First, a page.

Commercial leases are complex lengthy documents with even short term lets running to multiple pages. So, what are the important issues?
This depends on whether you are a landlord or tenant however, remember you both want to create the lease and make it work. There is undoubted pressure on landlords due to the current economic climate and the surplus of empty properties so it is increasingly important for a lease to be attractive to both parties.
Short term tenancies can be desirable. Landlords want their properties occupied so a short lease ensures, at least for a while, that the property is making money not costing money and where the tenant is a start-up business there is opportunity to build a business in a particular location but without risky long term financial commitment. This may also appeal to an older business where, for example, a new office is being established.
Whether a long or short term has been agreed, a break clause can be a useful negotiating tool. A break clause in a commercial lease allows it to be ended before expiry of the term. These clauses are usually subject to service of a notice and conditions, e.g.: the rent being paid up to date although it is becoming increasingly common for break clauses to be subject only to the service of a notice. Break clauses can be particularly important to a start-up where the viability and success of the business is untested. A break clause allows a tenant (whether a start-up or established business) to terminate the lease should difficulties arise.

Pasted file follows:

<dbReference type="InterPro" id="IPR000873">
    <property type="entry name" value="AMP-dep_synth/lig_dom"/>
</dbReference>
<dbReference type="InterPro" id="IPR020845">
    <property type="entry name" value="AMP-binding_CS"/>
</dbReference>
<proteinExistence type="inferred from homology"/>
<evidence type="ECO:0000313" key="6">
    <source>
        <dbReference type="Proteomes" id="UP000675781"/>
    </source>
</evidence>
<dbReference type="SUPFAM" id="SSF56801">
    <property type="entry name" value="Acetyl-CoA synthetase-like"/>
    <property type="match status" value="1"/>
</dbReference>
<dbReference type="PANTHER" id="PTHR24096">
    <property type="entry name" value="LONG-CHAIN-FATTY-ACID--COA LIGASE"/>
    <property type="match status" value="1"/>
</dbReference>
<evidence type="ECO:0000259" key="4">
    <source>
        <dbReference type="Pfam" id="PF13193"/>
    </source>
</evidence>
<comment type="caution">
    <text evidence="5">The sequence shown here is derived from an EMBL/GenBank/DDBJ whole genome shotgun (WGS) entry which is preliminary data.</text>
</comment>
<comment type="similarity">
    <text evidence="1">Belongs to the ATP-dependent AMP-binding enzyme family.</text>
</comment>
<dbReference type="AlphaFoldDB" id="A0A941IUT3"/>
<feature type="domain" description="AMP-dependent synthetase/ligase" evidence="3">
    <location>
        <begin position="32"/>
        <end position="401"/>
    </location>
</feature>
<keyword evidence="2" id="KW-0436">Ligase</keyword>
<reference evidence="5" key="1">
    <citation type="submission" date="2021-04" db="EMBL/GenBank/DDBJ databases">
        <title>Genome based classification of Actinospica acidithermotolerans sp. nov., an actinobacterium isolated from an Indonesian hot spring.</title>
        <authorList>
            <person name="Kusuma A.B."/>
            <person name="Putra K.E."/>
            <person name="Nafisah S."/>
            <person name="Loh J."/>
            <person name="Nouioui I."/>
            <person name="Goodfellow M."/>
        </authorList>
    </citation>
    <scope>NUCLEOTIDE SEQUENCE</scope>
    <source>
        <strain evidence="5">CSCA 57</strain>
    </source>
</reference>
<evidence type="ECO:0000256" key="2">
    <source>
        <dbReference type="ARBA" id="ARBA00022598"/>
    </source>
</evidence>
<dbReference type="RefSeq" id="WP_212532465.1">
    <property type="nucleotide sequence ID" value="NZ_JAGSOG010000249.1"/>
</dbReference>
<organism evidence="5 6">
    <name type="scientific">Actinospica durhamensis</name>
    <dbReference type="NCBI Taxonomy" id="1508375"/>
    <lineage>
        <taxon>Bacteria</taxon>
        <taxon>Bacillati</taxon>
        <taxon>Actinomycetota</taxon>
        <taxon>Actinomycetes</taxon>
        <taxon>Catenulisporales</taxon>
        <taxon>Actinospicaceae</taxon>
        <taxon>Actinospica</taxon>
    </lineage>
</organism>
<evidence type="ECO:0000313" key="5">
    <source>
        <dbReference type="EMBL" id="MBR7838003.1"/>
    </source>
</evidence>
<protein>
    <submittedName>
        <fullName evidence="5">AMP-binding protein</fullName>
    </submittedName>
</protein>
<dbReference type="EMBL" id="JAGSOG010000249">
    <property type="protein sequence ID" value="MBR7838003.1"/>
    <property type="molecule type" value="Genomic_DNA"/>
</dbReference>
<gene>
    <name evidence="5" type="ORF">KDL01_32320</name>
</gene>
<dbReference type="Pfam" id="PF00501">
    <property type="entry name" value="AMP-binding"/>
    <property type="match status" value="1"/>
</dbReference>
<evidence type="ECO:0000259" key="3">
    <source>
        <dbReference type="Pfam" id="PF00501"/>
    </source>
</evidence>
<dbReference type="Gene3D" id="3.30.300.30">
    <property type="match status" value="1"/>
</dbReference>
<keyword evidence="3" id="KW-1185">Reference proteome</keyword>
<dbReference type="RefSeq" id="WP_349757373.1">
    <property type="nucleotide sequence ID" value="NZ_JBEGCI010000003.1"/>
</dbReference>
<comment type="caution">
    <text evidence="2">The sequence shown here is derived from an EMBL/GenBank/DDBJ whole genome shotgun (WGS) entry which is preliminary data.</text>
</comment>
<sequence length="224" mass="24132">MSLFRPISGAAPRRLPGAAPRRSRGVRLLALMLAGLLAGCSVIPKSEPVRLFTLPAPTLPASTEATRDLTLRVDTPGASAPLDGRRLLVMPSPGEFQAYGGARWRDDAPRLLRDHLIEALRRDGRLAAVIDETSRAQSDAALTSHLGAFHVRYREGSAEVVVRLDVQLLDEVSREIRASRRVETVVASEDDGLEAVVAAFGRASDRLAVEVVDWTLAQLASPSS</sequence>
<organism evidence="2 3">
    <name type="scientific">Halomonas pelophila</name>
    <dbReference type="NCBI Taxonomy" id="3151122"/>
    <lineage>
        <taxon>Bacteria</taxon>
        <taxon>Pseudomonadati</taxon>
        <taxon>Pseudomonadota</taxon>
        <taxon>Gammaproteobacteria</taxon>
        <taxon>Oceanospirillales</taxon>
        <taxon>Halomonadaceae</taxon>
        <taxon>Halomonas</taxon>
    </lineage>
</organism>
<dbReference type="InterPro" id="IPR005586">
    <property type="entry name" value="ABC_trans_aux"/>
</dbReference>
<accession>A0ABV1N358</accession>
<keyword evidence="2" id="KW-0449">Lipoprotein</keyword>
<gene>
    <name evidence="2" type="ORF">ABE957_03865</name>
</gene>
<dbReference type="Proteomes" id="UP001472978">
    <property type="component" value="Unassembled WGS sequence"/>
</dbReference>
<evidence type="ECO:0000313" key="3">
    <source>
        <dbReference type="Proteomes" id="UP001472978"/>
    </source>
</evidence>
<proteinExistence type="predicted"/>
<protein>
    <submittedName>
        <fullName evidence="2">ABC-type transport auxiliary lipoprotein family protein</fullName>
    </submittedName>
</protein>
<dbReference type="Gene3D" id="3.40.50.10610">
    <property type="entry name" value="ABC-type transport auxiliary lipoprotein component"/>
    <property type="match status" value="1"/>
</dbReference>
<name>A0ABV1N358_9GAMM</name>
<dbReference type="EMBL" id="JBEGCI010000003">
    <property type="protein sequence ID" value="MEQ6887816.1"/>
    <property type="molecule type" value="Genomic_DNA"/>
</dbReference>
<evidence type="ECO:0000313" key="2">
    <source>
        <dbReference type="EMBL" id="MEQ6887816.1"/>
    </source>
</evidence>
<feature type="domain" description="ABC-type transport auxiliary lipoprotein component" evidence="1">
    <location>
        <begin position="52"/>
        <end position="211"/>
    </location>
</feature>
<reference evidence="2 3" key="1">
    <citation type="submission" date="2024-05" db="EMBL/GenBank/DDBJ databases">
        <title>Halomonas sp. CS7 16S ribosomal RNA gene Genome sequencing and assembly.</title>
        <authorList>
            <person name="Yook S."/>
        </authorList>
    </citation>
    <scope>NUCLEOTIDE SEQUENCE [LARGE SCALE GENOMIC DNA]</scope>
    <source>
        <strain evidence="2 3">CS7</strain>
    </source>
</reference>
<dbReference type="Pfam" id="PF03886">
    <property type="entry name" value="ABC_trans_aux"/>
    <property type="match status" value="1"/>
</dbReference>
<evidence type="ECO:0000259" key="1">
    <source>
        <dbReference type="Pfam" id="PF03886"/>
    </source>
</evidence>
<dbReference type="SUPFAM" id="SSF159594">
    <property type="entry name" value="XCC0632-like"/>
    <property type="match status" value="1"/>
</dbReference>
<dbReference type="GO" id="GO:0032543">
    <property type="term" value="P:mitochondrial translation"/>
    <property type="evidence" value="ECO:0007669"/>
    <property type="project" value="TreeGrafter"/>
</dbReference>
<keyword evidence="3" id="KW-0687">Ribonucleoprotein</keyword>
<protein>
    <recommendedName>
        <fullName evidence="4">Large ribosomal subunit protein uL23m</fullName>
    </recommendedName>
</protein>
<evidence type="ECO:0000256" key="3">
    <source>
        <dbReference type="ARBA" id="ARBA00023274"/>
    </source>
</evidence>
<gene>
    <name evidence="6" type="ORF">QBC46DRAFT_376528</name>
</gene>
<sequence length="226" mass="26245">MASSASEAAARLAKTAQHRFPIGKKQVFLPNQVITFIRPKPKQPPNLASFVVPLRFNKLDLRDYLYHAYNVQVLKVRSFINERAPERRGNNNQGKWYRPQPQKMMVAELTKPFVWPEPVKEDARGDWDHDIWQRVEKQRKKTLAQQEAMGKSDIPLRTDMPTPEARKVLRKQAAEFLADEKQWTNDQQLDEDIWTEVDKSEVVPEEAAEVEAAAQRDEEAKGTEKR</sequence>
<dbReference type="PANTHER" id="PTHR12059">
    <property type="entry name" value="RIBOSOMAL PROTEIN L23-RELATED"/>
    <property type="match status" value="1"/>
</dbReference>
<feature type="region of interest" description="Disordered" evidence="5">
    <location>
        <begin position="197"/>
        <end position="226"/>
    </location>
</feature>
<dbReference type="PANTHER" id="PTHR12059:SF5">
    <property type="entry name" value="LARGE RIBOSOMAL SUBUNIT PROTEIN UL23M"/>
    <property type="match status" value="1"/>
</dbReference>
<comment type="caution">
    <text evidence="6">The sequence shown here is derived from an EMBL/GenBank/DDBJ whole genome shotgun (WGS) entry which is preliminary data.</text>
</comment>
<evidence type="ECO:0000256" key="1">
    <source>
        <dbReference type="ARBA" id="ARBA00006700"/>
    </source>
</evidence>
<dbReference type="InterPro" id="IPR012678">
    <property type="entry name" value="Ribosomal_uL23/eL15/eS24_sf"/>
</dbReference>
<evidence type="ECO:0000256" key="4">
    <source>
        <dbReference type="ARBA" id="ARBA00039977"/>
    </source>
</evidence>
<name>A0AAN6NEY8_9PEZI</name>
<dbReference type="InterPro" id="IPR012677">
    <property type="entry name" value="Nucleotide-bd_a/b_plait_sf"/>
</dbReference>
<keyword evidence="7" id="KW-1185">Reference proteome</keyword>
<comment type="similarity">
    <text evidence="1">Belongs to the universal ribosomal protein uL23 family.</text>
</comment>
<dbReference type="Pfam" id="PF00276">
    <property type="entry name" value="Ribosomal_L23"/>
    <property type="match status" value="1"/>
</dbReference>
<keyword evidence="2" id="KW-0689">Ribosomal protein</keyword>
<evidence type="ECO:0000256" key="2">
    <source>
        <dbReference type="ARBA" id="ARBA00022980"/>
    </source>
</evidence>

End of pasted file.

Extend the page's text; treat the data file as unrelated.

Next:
Rent under commercial leases has traditionally been payable on a quarterly basis. Does it suit both parties better for rent to be payable monthly allowing a landlord more frequent, regular income and a tenant more manageable rent demands? Would it work for the rent to be paid like Council Tax, i.e.: over 10 months of the year? This leaves the tenant with, in effect, two ‘rent free’ months in January and February, which are often financially difficult times of the year.
The economic down turn and the ending of empty property rate relief presents tenants with greater opportunities to negotiate rent free periods at the outset of the lease or to be used as arguments against rent increases where a review is due. To offset requests for rent free periods, a landlord may be prepared to tidy up a property before a new lease starts as it may be a cheaper alternative.
Landlords should aim to keep their tenants and their properties occupied so if a business is struggling but still viable then flexibility is key. Would variation of certain clauses in the lease ease pressure on the tenant and keep the property occupied and generating income?
Repairing obligations are also important. A landlord will usually want a tenant to be responsible for all repairs but the tenant, particularly in a short let, will usually want its responsibility for repairs to be restricted or for internal repairs only.
If you need any help or assistance in this area then contact the Commercial team based in our Lancaster Office on 01524 386500 or email email@example.com